Growing herbs indoors is both practical and rewarding, and cilantro is an excellent choice for indoor cultivation.
This aromatic herb is used in a variety of cuisines and is revered for its distinct flavour.
Here’s how you can successfully grow cilantro indoors, from start to finish.
Equipment And Supplies
Before you begin, gather all the necessary equipment and supplies. Here’s a more detailed look at what you’ll need:
- Potting Containers: Opt for containers that are at least 8 inches deep and 6-8 inches in diameter. The containers must have drainage holes to prevent root rot. Terra-cotta pots are an excellent choice as they allow the soil to breathe.
- High-Quality Potting Soil: Choose an organic, well-draining soil mix. Some potting mixes come fortified with time-released fertilisers, providing your cilantro with a good start.
- Cilantro Seeds or Seedlings: While both are viable options, seeds are more commonly used for cilantro due to its delicate, hard-to-transplant root system.
- Liquid Fertiliser: Opt for an organic liquid fertiliser that’s formulated for edible plants. You can also make your own compost tea if you’re into organic gardening.
- Grow Lights: These are optional but highly recommended if you don’t have access to adequate natural light.
We’ve already discussed the basics, but let’s consider some optional but beneficial tools:
- Thermometer and Humidity Meter: These instruments can help you keep track of environmental conditions.
- Watering Can with a Fine Rose: A finer spray can help ensure that you moisten the soil without flooding it, which is especially important for seed germination.
Step 1: Choosing Containers and Soil
Selecting the right container and soil isn’t just about aesthetics; it can affect the overall health of your cilantro plant.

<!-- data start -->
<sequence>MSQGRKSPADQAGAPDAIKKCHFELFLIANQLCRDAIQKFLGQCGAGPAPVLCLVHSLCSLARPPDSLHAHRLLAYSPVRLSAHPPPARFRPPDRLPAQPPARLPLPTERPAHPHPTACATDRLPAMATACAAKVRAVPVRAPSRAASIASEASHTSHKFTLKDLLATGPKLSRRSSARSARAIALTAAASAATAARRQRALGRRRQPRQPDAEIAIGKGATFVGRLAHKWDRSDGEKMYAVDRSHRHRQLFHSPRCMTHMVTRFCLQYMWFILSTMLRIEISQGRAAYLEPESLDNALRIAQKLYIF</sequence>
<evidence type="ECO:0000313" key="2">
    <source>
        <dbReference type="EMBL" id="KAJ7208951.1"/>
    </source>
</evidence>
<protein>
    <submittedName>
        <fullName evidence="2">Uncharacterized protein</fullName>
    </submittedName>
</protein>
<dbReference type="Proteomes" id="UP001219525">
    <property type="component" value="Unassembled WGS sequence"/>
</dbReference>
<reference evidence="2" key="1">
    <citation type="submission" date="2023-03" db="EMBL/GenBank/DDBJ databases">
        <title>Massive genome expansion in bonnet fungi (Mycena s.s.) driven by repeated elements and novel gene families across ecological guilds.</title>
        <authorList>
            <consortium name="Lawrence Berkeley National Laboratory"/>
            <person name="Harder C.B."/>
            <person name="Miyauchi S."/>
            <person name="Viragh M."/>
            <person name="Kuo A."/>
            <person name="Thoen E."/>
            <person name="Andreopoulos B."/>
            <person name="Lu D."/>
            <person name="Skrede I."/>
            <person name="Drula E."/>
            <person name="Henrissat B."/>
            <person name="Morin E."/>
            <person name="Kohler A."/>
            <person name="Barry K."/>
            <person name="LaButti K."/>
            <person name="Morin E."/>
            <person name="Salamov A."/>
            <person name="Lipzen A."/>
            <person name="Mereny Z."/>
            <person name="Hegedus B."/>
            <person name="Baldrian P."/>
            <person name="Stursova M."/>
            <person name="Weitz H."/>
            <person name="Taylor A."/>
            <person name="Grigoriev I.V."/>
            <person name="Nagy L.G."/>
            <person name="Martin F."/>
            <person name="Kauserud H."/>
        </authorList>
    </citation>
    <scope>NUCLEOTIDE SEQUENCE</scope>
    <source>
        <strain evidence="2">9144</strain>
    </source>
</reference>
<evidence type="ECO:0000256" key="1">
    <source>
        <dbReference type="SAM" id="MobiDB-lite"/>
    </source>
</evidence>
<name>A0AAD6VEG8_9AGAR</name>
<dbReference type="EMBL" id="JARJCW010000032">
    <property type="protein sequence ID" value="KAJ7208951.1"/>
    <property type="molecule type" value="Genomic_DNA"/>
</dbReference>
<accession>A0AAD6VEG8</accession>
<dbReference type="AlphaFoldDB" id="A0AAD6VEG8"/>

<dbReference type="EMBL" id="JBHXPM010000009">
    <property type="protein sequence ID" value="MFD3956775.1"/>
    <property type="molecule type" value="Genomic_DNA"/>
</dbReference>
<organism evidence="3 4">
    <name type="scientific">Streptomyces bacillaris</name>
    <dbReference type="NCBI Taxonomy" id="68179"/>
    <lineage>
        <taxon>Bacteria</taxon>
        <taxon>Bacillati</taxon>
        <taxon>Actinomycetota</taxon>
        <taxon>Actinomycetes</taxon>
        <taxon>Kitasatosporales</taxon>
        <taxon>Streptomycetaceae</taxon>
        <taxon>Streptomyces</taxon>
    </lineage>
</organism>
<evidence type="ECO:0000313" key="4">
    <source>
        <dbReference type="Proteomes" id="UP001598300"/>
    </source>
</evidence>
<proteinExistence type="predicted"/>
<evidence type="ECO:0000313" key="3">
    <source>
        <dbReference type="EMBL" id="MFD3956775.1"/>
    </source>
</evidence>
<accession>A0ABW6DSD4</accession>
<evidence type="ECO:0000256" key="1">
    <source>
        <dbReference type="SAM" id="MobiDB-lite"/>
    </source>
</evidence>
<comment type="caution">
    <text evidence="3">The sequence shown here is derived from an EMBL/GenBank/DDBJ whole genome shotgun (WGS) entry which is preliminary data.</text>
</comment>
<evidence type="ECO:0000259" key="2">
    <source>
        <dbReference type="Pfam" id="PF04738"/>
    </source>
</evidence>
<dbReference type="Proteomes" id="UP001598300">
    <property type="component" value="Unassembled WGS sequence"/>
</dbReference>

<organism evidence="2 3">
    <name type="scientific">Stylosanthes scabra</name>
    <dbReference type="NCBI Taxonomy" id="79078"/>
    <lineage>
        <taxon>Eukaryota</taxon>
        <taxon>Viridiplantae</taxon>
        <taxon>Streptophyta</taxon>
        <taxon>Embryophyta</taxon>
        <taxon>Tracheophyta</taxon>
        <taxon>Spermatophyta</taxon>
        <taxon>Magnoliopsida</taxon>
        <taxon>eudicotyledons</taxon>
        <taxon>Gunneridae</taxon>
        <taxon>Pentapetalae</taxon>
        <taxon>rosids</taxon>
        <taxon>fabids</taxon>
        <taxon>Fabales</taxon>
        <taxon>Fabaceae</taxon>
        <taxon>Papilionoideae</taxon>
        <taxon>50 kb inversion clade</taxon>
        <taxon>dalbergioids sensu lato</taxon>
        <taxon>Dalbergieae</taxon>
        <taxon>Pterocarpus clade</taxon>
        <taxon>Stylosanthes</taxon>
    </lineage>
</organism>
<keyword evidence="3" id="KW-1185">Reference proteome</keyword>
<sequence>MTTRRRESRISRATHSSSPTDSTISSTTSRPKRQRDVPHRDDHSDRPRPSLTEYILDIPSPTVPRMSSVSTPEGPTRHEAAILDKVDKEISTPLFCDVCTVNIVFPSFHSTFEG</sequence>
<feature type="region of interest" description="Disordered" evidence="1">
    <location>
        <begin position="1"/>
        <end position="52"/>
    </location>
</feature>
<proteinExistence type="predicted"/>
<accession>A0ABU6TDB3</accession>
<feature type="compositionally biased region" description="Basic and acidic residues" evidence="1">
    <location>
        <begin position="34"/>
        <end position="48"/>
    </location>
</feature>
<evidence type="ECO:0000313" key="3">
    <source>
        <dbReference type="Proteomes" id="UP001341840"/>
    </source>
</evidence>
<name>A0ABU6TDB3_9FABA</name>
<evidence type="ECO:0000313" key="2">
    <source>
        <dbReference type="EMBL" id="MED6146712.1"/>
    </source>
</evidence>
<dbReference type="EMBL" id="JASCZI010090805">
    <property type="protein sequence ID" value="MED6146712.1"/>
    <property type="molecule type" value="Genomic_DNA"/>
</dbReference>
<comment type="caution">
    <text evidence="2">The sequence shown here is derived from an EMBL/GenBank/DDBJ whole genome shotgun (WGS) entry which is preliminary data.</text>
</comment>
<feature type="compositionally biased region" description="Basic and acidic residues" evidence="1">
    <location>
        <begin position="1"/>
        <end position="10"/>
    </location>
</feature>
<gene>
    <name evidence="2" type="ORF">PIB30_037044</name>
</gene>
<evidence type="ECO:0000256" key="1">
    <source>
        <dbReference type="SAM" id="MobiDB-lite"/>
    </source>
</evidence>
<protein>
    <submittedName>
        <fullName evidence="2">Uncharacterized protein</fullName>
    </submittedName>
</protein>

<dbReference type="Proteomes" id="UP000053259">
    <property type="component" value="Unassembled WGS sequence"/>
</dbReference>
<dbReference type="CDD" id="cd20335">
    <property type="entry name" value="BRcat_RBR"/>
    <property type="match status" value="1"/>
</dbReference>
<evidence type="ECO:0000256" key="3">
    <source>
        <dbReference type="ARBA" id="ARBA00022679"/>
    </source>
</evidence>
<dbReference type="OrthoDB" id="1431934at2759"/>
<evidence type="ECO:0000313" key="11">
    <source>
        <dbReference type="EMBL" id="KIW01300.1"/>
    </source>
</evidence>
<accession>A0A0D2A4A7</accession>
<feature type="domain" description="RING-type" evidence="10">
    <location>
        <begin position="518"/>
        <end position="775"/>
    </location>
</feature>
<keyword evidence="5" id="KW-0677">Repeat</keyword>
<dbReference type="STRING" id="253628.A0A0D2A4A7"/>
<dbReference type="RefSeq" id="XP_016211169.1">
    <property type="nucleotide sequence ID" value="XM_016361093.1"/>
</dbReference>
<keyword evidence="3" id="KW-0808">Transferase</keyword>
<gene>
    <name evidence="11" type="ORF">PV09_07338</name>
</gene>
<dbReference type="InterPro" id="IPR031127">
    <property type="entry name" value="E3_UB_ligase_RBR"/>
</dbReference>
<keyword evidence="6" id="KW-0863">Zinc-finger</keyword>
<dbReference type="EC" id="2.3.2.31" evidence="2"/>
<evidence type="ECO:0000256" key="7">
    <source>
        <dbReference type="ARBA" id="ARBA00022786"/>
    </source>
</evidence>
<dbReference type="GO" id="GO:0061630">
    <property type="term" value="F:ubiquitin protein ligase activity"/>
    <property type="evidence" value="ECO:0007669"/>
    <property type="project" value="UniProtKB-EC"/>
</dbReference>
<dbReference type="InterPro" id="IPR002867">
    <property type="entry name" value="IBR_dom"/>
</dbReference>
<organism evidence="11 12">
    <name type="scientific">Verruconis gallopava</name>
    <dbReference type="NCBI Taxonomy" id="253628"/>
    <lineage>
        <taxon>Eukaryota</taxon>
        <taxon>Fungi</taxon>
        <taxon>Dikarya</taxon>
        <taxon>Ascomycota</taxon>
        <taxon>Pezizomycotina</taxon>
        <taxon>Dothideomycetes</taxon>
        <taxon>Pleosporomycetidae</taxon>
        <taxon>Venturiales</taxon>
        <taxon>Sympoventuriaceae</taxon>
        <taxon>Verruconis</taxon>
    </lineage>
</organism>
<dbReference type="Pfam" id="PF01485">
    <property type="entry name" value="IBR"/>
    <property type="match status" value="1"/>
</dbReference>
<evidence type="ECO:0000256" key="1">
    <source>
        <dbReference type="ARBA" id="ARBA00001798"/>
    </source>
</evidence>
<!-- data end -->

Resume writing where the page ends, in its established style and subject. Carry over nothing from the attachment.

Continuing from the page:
Start by selecting a container that’s at least 8 inches deep to accommodate the cilantro’s long taproot.
Make sure the container has drainage holes to prevent waterlogging.
Fill the container with high-quality potting soil; avoid garden soil, as it can contain pests and diseases.
Cilantro prefers slightly acidic to neutral soil, with a pH range of 6.0 to 7.0. If you find that your soil is too alkaline or too acidic, amendments can be made to adjust its pH.
A layer of small stones or broken terracotta pieces at the bottom can further assist with drainage.
Step 2: Planting the Seeds
Scatter the cilantro seeds evenly across the soil surface. Gently press the seeds into the soil, but don’t bury them deep, as they need light to germinate.
Planting depth is crucial for seed germination. Cilantro seeds need to be close to the soil surface to receive enough light for germination.
Plant multiple seeds per container to ensure a lush, full-grown plant. Space them about 1 inch apart to give each seed room to grow.
Cover the container with a thin layer of soil or vermiculite. Water the soil lightly to moisten it.
The typical time for cilantro seeds to germinate is between 7-10 days. During this period, keep the soil consistently moist but not waterlogged.
Top tip: To speed up germination, soak the cilantro seeds in water for 24-48 hours before planting.
Step 3: Optimal Growing Conditions
Temperature and light are vital factors in the successful growth of cilantro. Place the container in a location where it can receive at least 6 hours of indirect sunlight. If natural light is limited, you can use grow lights.
If using grow lights, keep them on for about 12-14 hours a day for best results.
The herb prefers a daytime temperature between 65-70°F (18-21°C), so try to keep the temperature of the room between these figures.
Good air circulation can help prevent diseases like powdery mildew. Make sure your indoor space isn’t too cramped, or consider adding a small fan to the area.
Step 4: Watering
Cilantro likes evenly moist soil. However, overwatering can cause issues, so the rule of thumb for watering this herb is “less is more.”
Overwatering can lead to various diseases, including root rot and fungal growth. However, allow the soil to dry out completely, and you risk stressing the plant, affecting its flavour and growth.
Water when the soil’s top layer feels dry to the touch. Using a watering can with a narrow spout can help direct water to the roots and avoid soaking the foliage.
Placing a saucer under the pot can catch any excess water, but don’t let the pot sit in standing water for extended periods.
Top tip: If your tap water is hard or contains chemicals, consider using filtered or distilled water to prevent salt buildup in the soil, which could harm the plant.